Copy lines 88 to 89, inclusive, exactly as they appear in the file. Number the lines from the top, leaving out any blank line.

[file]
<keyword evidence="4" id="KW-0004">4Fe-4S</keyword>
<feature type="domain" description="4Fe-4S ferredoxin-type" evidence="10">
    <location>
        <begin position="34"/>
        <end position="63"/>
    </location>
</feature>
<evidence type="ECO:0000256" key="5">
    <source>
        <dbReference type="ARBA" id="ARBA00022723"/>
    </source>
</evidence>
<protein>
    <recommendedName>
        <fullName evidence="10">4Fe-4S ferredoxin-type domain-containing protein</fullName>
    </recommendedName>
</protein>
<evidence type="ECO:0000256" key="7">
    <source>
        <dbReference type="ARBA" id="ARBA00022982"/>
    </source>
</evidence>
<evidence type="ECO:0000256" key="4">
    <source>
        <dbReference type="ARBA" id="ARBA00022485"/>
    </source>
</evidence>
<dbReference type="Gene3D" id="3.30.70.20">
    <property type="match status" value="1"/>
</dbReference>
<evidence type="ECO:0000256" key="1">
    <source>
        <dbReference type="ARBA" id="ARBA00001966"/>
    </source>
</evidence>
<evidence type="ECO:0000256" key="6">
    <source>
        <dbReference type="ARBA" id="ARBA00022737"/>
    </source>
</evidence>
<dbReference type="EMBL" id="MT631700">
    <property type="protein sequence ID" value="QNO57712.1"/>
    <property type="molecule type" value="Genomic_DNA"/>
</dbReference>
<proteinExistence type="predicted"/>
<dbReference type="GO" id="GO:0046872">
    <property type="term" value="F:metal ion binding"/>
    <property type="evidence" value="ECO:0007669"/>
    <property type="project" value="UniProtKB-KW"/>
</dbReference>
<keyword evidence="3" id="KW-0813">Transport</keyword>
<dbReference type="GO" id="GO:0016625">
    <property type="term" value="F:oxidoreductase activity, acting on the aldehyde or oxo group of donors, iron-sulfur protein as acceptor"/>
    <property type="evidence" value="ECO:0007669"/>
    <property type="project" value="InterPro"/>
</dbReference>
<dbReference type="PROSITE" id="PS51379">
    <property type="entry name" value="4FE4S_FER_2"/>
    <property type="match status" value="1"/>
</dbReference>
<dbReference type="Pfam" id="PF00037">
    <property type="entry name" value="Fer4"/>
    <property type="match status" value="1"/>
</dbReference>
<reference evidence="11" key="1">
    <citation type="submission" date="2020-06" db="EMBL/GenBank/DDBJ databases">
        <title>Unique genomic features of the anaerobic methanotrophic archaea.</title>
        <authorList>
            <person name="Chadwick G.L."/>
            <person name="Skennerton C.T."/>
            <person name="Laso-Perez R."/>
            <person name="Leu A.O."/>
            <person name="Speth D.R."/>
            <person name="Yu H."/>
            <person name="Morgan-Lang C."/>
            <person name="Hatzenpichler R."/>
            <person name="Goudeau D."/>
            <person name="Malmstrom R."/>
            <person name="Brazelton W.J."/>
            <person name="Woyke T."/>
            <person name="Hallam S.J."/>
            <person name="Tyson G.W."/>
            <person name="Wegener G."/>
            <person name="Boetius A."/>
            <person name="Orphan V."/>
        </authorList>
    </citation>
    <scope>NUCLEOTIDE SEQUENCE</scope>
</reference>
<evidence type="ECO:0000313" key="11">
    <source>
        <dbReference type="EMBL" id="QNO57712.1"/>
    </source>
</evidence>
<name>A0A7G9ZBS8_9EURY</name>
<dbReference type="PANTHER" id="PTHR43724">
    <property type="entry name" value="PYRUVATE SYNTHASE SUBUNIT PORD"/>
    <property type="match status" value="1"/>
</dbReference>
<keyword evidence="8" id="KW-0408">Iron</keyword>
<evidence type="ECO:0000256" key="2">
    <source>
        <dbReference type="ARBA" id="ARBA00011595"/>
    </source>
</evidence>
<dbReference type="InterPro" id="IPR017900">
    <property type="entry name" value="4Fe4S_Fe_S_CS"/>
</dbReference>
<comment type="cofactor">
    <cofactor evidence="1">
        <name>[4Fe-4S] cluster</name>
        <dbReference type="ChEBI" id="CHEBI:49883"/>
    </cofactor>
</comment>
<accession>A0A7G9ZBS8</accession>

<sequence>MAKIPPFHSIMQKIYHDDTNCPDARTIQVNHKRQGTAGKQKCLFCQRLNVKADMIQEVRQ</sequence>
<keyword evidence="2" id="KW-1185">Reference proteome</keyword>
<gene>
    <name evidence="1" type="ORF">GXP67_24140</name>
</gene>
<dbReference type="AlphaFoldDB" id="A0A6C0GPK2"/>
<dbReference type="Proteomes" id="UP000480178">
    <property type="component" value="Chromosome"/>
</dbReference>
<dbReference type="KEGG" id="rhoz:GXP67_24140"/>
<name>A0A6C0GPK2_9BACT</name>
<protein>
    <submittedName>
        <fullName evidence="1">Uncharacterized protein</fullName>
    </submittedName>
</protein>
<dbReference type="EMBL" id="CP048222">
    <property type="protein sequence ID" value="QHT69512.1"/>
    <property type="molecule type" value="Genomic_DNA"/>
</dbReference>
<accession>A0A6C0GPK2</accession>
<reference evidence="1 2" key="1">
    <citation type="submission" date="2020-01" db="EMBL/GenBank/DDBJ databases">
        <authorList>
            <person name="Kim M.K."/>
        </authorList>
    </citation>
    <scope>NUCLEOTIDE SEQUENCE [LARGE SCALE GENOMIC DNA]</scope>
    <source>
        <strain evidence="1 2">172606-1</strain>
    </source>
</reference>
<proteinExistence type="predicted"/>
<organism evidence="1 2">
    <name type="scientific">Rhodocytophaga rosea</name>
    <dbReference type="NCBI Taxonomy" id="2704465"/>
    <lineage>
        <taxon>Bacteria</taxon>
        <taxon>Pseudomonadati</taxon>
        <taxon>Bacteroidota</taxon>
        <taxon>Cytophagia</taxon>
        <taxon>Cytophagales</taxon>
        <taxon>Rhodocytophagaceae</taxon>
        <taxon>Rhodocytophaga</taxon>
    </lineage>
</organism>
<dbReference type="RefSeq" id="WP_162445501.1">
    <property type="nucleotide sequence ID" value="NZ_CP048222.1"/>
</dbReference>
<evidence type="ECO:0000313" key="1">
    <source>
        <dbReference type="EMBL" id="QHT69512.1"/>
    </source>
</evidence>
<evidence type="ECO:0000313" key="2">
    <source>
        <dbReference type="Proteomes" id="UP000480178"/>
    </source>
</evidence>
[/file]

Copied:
    <scope>NUCLEOTIDE SEQUENCE</scope>
</reference>